As part of the 1998–2000 station renovation, a program of tile mosaics was undertaken, covering the stairs and platforms, extending to floor inlays. Stairwells evoke descending into the geological strata of the Earth (at 81st Street) or into the Ocean (79th Street). Many creatures are evoked in mosaic vignettes that punctuate the stretches of white tiled wall. Fossil casts seem to emerge from the tiles as though the subway platform itself were an excavation, which it actually is. Under the Metropolitan Transportation Authority (MTA)'s Arts for Transit program, a mixed-media installation was created in 2000. Entitled "For Want of a Nail", named after the old proverb, it addresses the interconnections of entities that are as vast as a galaxy and as small as a single cell. Using ceramic tile, glass tile, glass mosaic, bronze relief, and granite as primary materials, the design team depicted the evolution of extinct, existing and endangered life forms, from single celled organisms to the towering T. rex dinosaur. It shows images and symbols ranging from the Earth's core, to the sea, the sky and the cosmos beyond. No artist has been identified in this group project.
- The New York Times, List of the 28 Stations on the New Eighth Ave Line, September 10, 1932, page 6
- "Station Developers' Information". Metropolitan Transportation Authority. Retrieved June 13, 2017.
- "NYC Subway Wireless – Active Stations". Transit Wireless Wifi. Retrieved May 18, 2016.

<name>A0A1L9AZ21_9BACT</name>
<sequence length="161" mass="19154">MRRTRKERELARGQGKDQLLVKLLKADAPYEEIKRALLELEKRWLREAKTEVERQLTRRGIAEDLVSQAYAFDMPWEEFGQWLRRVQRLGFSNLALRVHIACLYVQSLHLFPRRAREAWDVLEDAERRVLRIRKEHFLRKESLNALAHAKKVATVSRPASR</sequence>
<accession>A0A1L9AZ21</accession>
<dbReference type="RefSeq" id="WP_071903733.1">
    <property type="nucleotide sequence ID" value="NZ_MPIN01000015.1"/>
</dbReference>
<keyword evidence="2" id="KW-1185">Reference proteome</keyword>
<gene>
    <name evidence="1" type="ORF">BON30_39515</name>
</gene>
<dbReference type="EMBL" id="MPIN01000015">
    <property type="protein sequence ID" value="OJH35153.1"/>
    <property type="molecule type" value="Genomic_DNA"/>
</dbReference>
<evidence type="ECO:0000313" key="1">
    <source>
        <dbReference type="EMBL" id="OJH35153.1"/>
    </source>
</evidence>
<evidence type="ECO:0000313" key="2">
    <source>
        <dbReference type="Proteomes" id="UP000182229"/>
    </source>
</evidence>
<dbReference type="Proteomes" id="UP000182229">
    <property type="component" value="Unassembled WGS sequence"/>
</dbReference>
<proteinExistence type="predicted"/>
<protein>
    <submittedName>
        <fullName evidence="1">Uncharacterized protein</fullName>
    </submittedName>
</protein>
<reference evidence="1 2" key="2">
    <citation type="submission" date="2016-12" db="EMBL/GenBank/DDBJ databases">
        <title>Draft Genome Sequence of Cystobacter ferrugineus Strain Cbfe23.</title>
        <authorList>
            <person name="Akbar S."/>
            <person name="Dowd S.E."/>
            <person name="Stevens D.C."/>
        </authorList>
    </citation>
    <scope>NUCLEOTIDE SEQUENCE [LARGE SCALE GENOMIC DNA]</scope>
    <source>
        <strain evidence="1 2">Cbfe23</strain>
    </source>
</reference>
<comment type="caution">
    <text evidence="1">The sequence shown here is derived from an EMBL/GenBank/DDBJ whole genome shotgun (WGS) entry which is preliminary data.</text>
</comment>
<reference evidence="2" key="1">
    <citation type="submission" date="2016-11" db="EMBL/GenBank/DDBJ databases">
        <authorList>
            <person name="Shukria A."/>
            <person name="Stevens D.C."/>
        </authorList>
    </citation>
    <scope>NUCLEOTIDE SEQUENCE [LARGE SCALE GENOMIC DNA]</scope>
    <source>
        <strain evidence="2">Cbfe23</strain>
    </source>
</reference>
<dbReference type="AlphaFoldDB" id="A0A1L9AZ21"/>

- "Facts and Figures: Annual Subway Ridership 2012–2017". Metropolitan Transportation Authority. July 12, 2018. Retrieved July 12, 2018.
- Crowell, Paul (September 10, 1932). "Gay Midnight Crowd Rides First Trains In The New Subway: Throngs at Station an Hour Before Time, Rush Turnstiles When Chains are Dropped" (PDF). New York Times. Retrieved November 8, 2015.
- "American Museum of Natural History". AMNH. May 1, 2014. Retrieved September 21, 2016.
- "NYC Subway Track Map (Midtown Manhattan) (Zoom to section by clicking)". www.nycsubway.org. Retrieved November 11, 2011.
- Marrero, Robert (January 1, 2017). "472 Stations, 850 Miles" (PDF). B24 Blog, via Dropbox. Retrieved April 27, 2018.
- Siegal, Nina (September 13, 1998). "NEIGHBORHOOD REPORT: UPPER WEST SIDE/UPPER MANHATTAN; At This Stop, B and C Spell Walk". The New York Times. Retrieved September 21, 2016.
- "MTA Neighborhood Maps: Upper West Side" (PDF). mta.info. Metropolitan Transportation Authority. 2015. Retrieved December 30, 2016.
- "Directions and Transportation". AMNH. May 1, 2014. Retrieved September 21, 2016.
- Burks, Edward C. (November 18, 1976). "A Subway Elongatomus? Why, It's Preposterous!". The New York Times. Retrieved September 21, 2016.
- "81st Street-Museum of Natural History: ARTS FOR TRANSIT COLLABORATIVE: For Want of a Nail, 2000". Metropolitan Transportation Authority. Retrieved September 21, 2016.
- "Review of the A and C Lines" (PDF). Metropolitan Transportation Authority. December 11, 2015. Retrieved January 19, 2016.
- "81st Street Museum of Natural History Station Reopening". AMNH. Retrieved November 11, 2011.
- Kennedy, Randy (June 15, 2000). "Where Stepping Off the Subway Means Stepping Into the Wild". The New York Times. Retrieved January 1, 2011.
|Wikimedia Commons has media related to 81st Street – Museum of Natural History (IND Eighth Avenue Line).|
- nycsubway.org – 81st Street — Museum of Natural History (8th Avenue)
- nycsubway.org – "For Want of a Nail" Artwork (MTA Arts for Transit) (1999)
- The Subway Nut – 81st Street–Museum of Natural History pictures
- MTA's Arts For Transit – 81st Street–Museum of Natural History (IND Eighth Avenue Line)
- Corner of 81st Street and Central Park West subway entrance from Google Maps Street View
- Central Park West subway entrance in front of the American Museum of Natural History from Google Maps Street View
- Platform from Google Maps Street View